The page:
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Death Notice Guestbook

Obituary: William D. Peters / President of Eat'n Park restaurants

Sunday, August 20, 2000

By Dennis B. Roddy, Post-Gazette Staff Writer

William D. Peters, who helped make Eat'n Park restaurants a familiar sight on the Western Pennsylvania landscape, died Friday at 87.

More than half a century ago, in the postwar boom of 1949, Peters left a supervisory job at Isaly's Restaurants, then the region's dominant chain of eateries, to join another Isaly's executive, Larry Hatch, in introducing Pittsburghers to drive-in service and a hamburger called the Big Boy.

"Mr. Hatch was in Ohio checking on some Isalys and saw how successful the new Big Boy franchise was there," Mr. Peters' son, Michael Peters, of Bethel Park, recalled yesterday.

After hatching the idea for a drive-in restaurant, a name was sought. "Park and Eat" was a common sign along Pennsylvania roadways at the time and the entrepreneurs doubted they could patent it. Instead, they reversed the verbs and "Eat'n Park" was born.

The Big Boy hamburger was the creation of a California restaurateur who, in order to get a nationwide patent, needed to add another franchise so he could claim a national presence.

Michael Peters said Hatch and his father reached a deal to use the Big Boy name on their burger for 25 years. By the time the agreement ran out in 1974, Eat'n Park had transformed from drive-ins where customers ate in their cars, to sit-down restaurants with hostesses, table service, and a menu that covered everything from breakfast to dessert. The Big Boy hamburger became the Super Burger.

Mr. Hatch stayed with Isaly's for several years while financing the Eat'n Park deal. Mr. Peters left immediately to manage day-to-day operations, Michael Peters said yesterday.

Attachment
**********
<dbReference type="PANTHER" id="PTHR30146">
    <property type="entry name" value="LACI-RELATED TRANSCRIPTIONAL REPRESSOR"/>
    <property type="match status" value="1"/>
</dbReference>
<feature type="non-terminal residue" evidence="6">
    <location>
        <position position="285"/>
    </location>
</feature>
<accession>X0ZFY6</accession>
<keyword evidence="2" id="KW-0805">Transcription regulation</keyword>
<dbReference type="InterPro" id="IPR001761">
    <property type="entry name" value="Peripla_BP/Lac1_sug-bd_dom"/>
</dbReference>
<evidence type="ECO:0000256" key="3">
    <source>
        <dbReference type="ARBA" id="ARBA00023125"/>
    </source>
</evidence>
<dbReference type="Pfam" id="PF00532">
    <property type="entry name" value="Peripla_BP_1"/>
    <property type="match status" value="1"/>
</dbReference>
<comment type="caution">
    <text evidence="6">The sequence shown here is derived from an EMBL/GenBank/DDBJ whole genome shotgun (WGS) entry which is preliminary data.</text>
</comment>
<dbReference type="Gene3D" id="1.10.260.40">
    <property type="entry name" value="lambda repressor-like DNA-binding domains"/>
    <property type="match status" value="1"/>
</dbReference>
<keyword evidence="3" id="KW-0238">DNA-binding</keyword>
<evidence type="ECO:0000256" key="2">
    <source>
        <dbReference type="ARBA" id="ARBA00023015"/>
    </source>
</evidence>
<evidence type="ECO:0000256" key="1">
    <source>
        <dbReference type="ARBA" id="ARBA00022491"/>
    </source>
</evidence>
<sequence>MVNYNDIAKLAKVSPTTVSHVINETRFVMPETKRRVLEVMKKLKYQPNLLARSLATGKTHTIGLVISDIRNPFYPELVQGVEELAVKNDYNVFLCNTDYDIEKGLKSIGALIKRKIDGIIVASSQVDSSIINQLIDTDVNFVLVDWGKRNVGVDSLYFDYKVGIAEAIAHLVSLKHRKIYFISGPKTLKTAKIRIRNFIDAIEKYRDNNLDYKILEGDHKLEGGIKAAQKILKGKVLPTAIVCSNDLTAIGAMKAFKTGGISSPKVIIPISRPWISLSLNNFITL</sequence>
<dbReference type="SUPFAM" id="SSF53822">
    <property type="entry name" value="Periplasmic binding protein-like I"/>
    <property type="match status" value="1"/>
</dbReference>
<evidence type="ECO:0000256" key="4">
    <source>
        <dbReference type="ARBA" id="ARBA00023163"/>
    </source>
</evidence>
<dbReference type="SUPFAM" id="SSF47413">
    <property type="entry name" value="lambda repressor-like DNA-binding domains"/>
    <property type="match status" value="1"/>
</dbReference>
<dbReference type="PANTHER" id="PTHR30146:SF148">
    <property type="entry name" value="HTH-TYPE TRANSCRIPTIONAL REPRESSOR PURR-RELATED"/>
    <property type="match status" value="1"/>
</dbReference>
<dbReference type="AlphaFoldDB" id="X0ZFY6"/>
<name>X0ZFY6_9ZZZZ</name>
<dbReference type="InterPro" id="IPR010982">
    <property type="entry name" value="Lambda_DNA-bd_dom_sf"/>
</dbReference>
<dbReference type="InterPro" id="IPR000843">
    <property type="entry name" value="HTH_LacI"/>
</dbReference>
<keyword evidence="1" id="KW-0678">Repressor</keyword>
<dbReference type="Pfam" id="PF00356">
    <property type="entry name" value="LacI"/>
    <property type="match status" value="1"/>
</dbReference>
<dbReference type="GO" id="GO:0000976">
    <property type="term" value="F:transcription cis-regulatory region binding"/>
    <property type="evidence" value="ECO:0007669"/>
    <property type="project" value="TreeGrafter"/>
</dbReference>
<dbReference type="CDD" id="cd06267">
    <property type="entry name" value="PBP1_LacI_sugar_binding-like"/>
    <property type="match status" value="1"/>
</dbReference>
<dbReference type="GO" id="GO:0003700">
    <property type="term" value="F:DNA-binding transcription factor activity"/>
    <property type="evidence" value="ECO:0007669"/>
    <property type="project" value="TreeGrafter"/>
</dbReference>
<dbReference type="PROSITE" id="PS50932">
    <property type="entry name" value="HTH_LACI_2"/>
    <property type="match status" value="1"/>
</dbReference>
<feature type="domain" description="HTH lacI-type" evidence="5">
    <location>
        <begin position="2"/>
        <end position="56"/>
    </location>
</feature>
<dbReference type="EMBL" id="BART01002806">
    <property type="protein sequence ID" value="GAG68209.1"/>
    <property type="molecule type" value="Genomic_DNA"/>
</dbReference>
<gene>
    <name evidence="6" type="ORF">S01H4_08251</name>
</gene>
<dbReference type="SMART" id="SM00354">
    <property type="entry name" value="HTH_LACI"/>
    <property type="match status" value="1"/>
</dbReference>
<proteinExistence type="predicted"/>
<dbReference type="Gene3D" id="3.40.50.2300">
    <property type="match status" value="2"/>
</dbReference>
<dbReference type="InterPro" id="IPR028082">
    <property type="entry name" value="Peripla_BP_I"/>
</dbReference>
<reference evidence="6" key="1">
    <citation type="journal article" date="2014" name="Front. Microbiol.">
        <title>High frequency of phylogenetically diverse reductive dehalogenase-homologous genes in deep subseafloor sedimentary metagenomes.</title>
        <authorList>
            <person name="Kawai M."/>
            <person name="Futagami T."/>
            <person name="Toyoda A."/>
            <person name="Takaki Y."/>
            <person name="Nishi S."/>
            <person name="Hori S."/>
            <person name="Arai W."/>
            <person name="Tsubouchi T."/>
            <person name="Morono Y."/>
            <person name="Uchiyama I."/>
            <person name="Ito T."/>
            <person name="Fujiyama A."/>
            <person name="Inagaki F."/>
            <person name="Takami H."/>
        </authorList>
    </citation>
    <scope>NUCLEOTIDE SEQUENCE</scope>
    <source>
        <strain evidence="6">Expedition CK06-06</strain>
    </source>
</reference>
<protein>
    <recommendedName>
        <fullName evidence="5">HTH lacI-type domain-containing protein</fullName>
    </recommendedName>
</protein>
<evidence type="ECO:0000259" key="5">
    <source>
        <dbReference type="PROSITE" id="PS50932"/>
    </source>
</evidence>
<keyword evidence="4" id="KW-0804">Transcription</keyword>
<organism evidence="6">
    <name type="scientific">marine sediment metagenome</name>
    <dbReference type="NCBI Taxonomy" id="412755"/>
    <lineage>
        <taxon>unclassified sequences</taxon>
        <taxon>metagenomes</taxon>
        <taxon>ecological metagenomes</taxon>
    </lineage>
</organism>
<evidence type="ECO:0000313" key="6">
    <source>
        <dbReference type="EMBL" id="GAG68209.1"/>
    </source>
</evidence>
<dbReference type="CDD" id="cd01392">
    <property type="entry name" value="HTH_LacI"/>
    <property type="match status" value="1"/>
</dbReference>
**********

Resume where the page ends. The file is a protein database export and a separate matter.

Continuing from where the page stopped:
Isaly's eventually atrophied, the victim of growing fast-food chains. But with Eat'n Park's rapid expansion between 1949 and 1956 -- when the McDonalds chain revolutionized the restaurant business -- the chain, with its red-and-white signs and signature "Smiley" cookie, was firmly established.

But at the time Mr. Peters left Isaly's to become the first president of Eat'n Park, the move, from a comfortable income as a regional manager, carried considerable risk, his son said.

"There were a lot of big worries. My dad had six children at the time," Michael Peters said.

Mr. Peters retired from the company in the mid-1970s after a heart attack. Mr. Hatch, famously publicity shy, remained at the head of the company until his death in 1998 at age 91.

In addition to his son Michael, Mr. Peters is survived by daughters Judith Zeigler of Bridgeville; Maureen Taylor of Jacksonville, Fla.; and Patricia Morgan of Upper St. Clair; and a son, William Peters Jr., of Upper St. Clair.

Also surviving are a brother, Ronald Peters, of Baldwin, and a sister, Mary Reinkmeyer, of Cumberland, Md.

Friends will be received from 2 to 9 p.m. today at Beinhauer's, 2828 Washington Road, Peters. A Mass of Christian Burial will be at 11 a.m. tomorrow at St. Anne Church. Burial will follow at Queen of Heaven Cemetery.

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